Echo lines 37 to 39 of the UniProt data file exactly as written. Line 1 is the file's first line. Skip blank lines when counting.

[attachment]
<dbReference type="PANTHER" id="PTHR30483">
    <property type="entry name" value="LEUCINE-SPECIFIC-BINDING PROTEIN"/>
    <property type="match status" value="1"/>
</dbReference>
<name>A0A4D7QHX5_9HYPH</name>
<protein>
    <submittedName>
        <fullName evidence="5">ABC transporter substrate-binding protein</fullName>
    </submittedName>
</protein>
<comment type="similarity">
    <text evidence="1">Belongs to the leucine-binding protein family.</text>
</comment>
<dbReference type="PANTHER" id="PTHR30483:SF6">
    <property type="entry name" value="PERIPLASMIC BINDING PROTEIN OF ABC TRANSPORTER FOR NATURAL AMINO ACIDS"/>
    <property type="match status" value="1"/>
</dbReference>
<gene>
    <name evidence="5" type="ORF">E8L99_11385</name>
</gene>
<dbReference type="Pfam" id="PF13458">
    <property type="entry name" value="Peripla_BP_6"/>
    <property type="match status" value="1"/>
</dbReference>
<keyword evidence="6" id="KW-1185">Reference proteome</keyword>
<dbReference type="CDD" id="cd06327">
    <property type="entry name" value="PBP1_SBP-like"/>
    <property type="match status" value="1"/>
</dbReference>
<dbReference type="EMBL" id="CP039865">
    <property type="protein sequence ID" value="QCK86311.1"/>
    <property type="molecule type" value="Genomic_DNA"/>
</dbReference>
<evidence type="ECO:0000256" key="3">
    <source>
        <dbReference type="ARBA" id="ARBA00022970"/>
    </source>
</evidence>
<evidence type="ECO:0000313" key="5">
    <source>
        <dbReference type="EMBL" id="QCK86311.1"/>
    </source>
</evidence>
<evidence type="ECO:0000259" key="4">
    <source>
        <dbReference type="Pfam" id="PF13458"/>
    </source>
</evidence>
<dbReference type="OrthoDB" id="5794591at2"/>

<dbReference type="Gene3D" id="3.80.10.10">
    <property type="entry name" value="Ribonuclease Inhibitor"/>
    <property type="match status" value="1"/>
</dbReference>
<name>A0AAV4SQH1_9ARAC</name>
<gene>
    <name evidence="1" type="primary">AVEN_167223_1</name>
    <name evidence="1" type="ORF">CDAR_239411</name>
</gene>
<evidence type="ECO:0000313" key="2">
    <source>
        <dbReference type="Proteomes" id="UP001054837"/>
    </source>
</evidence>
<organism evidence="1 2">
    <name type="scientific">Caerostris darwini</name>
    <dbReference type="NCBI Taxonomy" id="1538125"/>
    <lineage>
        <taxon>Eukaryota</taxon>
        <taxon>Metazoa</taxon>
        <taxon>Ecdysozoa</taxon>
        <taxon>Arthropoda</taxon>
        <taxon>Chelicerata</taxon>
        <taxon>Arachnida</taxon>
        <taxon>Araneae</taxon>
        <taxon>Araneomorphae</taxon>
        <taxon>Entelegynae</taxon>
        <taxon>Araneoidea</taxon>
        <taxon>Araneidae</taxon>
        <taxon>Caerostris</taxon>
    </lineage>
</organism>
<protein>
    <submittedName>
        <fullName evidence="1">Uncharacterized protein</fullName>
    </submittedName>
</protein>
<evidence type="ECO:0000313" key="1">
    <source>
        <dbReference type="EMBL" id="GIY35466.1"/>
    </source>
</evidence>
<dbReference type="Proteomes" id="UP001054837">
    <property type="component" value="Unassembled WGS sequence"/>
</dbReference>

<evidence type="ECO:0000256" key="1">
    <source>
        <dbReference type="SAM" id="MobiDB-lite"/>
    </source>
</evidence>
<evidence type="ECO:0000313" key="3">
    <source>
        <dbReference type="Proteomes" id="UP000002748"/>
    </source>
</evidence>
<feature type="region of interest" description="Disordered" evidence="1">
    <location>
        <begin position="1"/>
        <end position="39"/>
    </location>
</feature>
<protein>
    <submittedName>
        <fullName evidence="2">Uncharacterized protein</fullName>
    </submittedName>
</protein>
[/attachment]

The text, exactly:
    </source>
</evidence>
<evidence type="ECO:0000313" key="5">